My Goal #1: Parent Using My Personal Values And Beliefs. My personal goal with regard to parenting is to use more calm words and thoughtful conversations and to resort less to yelling, blaming, and name-calling. I also like to teach my kids through modeling positive life skills on my part, as well as through setting up goals and consequences and allowing the kids to CHOOSE to meet these goals or suffer the consequences (and they usually make really good decisions).

There are certain families that I have had the pleasure of being friends with in my life that I consider to be great parents with exceptional kids. These parents seem to make a point of treating their kids as respected family members and creating an environment that includes respectful conversations, family expectations, and consequences for not meeting those expectations. Because of these wonderful families, this is the parenting style I have always tried to emulate.

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So I challenged myself – how could I make this frustrating situation both a bonding experience for me and the Awesome Son, as well as an opportunity to complete this driving goal? After thinking about it for a while, I decided I would set up a fun day for the Awesome Son and I where we could enjoy each others’ company and study for the test at the same time.

So last Saturday, the Awesome Son and I spent the afternoon at Dave and Buster’s playing fun games with each other. This was a fun couple of hours because we laughed together, strategized over video games together, and just simply enjoyed being with each other. Most importantly, we were able to discuss what the Son didn’t like about driving without a lot of pressure or negative emotions interfering.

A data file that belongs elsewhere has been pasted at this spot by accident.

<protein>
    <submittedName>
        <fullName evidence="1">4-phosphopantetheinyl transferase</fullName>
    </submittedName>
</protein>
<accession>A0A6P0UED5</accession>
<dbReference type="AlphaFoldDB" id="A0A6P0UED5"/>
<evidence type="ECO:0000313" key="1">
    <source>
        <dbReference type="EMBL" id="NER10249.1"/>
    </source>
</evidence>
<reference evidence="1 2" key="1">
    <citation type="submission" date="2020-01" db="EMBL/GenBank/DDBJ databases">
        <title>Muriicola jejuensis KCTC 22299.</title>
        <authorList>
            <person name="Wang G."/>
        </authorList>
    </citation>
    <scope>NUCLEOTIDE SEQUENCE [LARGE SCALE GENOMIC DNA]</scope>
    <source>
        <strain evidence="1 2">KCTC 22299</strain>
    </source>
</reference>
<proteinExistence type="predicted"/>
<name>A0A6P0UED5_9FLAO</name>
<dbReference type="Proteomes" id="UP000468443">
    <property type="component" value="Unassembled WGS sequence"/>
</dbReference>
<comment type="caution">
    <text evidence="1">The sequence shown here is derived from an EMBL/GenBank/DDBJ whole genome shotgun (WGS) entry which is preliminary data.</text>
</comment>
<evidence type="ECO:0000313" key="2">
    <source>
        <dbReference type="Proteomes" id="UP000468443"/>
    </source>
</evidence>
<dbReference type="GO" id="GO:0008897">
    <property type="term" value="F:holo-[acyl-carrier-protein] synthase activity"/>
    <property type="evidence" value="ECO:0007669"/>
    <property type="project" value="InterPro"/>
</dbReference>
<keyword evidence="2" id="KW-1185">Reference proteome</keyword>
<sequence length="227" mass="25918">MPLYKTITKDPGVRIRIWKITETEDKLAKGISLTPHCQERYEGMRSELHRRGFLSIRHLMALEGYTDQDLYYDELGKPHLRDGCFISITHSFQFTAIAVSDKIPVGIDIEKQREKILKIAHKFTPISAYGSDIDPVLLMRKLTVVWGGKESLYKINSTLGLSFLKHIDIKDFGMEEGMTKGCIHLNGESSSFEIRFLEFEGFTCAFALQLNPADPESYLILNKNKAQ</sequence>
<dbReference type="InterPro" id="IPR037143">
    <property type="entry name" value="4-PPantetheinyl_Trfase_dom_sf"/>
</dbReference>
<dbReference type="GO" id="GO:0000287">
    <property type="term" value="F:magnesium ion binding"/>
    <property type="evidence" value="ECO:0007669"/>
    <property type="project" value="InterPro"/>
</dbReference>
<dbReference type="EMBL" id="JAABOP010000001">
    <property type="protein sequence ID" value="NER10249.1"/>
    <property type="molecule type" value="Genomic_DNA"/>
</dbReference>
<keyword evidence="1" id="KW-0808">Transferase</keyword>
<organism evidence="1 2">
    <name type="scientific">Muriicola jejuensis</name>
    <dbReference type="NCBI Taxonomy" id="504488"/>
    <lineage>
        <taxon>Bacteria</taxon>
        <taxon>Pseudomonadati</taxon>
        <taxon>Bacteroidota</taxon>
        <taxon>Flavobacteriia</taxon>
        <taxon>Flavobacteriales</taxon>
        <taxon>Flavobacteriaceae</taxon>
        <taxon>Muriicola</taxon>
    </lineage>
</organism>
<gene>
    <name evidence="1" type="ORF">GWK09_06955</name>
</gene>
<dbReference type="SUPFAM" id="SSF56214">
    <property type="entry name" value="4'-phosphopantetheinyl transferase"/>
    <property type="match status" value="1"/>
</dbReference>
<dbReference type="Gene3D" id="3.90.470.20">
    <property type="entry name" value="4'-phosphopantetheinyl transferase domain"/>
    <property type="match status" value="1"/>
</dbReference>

During our lunch break, we reviewed the DMV booklet. I even learned some driving facts that I had forgotten, so it was a really fun day.

 

My Goal #2: Creating A Goal And Setting Consequences. During our lunch, I also let the Awesome Son know that it was his decision to take the test or not, but that when he turned 17, I would not be driving him to school or taking him to his events – he would have to figure our his own transportation.

I have to admit that this was hard for me because I feel like one of my primary responsibilities is to provide an education for my child. How can he learn if he cannot get to the school? But I know that is short-term thinking and I want him to be a responsible adult in the long-term, so setting up this goal and consequence actually is best for him in the long run.

When I explained this consequence to the Awesome Son, he took it really well. I was so proud of him.

 

Current Driving News

Not much. We had an appointment at the DMV last Monday, but we had lost a pink paper needed to qualify for the exam, so he couldn’t take the test that day. We went down to the driver’s ed school and got another one, and now we just need to set a new appointment for a new time.

I’ll keep you updated on future driving news.

 

Take Home Message

So the take-home message here is that even a child psychologist who has a lot of training with regard to kids even struggles with her own parenting decisions.

Even if the Awesome Son does not get his license anytime soon, I feel as if I handled this situation in a way that I feel proud of. I stepped back from making this situation about my needs and conveniences and remembered that this is about the Awesome Son becoming a responsible, awesome adult. I like to be the kind of parent who is warm and loving, as well as one who creates standards for her family when needed.

I also want to challenge you with re-evaluating some of your parenting tactics. Is there a situation that is not working in your family that might benefit from you taking a step back and trying something new? Are you parenting using your personal values and beliefs as a guideline, or are you parenting out of convenience or emotions?

I would love to hear about your parenting dilemma. Take the time to comment below, email me, or start a conversation on my FaceBook page. I love to interact with you guys – you guys have such great things to say!